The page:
Today the President's Committee on the Arts and the Humanities announced the launch of a new artseducation initiative to help turn around low-performing schools, developed in cooperation with the U.S. Department of Education and the White House Domestic Policy Council. The Turnaround Arts initiative is a new public-private partnership designed to narrow the achievement gap and increase student engagement through the arts. Working in some of the nation's lowest-performing elementary and middle schools, this program will test the hypothesis that high-quality and integrated arts education boosts academic achievement, motivates student learning and improves school culture in the context of overall school reform, announced the committee's co-chairs, George Stevens Jr. and Margo Lion.
Turnaround Arts will work in eight "turnaround schools" across the country-public schools in the lowest-achieving five percent of their state that are receiving School Improvement Grants through the U.S. Department of Education. Over the course of two years, Turnaround Arts will bring intensive arts education resources and expertise into these schools and support the school leadership in using the arts as a pillar of their reform strategy. An external evaluation of the program will measure the impact and effectiveness of this approach.
Presidentially-appointed artists Chuck Close, Yo-Yo Ma, Sarah Jessica Parker, Kerry Washington, Forest Whitaker, Damian Woetzel and Alfre Woodard to work with schools in eight states as part of the program.
"Arts and music education are absolutely critical to providing all students with a world-class, well-rounded education, and nowhere are they more essential than in the low-performing schools participating in the School Improvement program," said Secretary of Education Arne Duncan. "I am grateful that the President's Committee and its partners are showing leadership to engage students in these schools with arts and music. I'm confident this initiative will prove that the arts are an effective strategy for improving student engagement and achievement while turning around schools."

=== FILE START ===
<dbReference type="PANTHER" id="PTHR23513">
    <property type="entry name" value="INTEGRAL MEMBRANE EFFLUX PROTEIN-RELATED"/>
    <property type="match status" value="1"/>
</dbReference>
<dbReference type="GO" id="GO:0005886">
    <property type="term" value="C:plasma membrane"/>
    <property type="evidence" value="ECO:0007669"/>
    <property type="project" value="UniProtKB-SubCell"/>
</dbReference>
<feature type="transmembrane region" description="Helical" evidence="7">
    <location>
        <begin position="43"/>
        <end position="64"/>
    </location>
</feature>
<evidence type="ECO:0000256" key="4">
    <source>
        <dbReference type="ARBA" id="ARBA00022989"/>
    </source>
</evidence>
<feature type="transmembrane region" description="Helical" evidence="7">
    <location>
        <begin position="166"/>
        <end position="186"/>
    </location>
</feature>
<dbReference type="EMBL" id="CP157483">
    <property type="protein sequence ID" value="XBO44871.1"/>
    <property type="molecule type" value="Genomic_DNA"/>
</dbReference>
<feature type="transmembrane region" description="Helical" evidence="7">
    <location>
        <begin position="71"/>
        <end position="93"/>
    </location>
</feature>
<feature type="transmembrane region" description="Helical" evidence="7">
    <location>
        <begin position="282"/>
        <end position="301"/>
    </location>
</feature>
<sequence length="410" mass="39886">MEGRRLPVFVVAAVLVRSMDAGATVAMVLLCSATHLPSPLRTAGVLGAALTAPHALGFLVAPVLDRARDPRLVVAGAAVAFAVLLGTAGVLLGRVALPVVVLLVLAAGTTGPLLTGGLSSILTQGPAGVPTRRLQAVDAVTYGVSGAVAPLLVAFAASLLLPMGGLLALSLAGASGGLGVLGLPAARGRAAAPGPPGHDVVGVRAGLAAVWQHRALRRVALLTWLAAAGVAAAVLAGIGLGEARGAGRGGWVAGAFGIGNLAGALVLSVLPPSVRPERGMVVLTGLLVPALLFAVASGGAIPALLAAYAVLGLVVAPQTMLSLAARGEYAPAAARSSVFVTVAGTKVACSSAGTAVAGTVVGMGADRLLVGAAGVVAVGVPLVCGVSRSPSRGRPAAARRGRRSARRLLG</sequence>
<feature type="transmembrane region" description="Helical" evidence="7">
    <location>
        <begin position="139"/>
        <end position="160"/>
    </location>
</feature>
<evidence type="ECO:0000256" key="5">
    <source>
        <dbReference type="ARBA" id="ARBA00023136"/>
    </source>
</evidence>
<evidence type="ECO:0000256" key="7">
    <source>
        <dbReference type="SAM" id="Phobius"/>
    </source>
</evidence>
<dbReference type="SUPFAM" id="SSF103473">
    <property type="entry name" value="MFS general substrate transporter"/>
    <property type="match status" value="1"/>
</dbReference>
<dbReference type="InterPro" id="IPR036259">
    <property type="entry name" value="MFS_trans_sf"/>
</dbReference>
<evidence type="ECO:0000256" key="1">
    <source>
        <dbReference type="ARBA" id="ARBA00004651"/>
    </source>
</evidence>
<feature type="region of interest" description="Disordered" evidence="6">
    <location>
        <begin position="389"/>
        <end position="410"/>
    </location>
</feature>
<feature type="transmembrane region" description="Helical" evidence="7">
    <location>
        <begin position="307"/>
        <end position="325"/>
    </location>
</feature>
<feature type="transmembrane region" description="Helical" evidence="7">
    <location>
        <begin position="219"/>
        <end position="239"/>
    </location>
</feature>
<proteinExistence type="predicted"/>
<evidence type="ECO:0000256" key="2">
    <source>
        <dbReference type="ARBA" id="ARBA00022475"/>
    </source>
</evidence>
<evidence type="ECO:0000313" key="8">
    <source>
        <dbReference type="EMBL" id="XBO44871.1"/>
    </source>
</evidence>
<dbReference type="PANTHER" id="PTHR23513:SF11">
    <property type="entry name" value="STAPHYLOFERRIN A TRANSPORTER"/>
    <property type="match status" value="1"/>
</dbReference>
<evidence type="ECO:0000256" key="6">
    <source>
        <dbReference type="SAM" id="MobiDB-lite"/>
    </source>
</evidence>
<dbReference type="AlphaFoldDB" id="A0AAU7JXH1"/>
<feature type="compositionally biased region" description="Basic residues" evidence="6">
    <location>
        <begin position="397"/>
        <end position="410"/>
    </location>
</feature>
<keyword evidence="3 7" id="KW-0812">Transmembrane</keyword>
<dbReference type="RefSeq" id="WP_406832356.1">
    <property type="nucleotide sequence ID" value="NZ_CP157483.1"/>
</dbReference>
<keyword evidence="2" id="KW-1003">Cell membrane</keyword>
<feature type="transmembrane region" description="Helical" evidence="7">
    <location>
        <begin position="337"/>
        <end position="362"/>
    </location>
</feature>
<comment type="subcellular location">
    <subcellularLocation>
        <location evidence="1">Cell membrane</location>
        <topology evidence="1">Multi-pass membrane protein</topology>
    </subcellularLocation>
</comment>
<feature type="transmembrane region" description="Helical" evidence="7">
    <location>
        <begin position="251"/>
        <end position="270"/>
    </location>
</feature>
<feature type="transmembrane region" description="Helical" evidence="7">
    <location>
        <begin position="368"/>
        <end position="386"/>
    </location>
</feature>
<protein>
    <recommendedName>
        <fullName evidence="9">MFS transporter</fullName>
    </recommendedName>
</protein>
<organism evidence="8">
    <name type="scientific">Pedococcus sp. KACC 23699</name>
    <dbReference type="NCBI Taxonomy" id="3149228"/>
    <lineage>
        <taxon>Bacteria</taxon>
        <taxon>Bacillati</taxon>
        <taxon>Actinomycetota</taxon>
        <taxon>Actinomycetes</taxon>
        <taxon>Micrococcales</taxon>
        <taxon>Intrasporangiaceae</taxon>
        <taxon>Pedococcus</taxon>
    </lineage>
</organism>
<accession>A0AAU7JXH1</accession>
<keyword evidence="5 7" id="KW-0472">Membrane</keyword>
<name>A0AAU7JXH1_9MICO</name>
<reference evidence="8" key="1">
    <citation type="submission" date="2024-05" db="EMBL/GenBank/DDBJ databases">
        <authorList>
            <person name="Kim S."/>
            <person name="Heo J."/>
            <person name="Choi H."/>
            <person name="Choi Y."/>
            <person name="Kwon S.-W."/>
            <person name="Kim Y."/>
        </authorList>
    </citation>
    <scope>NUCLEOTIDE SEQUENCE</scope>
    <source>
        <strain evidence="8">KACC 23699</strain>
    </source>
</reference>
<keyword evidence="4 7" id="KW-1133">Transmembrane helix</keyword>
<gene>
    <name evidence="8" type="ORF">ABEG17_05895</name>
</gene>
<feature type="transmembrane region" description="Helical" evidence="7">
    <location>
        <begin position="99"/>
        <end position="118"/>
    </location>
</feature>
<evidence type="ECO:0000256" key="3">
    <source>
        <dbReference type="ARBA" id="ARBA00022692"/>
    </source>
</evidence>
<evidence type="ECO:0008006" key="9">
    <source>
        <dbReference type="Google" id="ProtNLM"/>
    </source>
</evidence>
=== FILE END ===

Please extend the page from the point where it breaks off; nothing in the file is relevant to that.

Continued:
Three studies released this month by the Council on Foreign Relations, the Department of Education and the National Endowment for the Arts emphasized the importance of access to arts education, citing better grades, increased creativity, higher rates ofcollege enrollment and graduation as well as higher aspirations and civic engagement. Research shows that when students participate in the arts they are four times more likely to be recognized for academic achievement, have higher GPAs and SAT scores and show significantly higher levels of mathematics proficiency by grade 12. They are also more likely to be engaged and cooperative with teachers and peers and are more self-confident and better able to express their ideas. These benefits are particularly pronounced in high-poverty, low-performing schools.
"Effective and high-quality arts education can be a powerful catalyst for successful educational reform," said PCAH Vice-Chair, Mary Schmidt Campbell, Ph.D. "All of the eight schools selected for this program are tackling overwhelming challenges. And all of them-froma remote Native American Reservation in Lame Deer, Montana to a community in Des Moines, Iowa recovering from devastating floods-are committed to harnessing the unique ability of the arts to help surmount those challenges. With Turnaround Arts, our goal is to increase the participating schools' chances of successful turnaround and, in the process, build a cohort of stand-out casestudies in the field that will ignite a national conversation on the ability of the arts to improve the climate and culture of some of our country's lowestachieving schools."
Over the next two years, the President's Committee and its partners will provide training and resources to address each selected school's needs. Resources will include an Aspen Institute summer leadership program, in-school professional development, partnerships with community arts education and cultural organizations, additional art supplies and musical instruments and community engagement events. Presidentially-appointed artists on the Committee, Chuck Close, Sarah Jessica Parker, Kerry Washington, Forest Whitaker, Yo-Yo Ma, Damian Woetzel and Alfre Woodard, will "adopt" one of the selected schools for the length of the program, working with the schools and communities and highlighting their successes.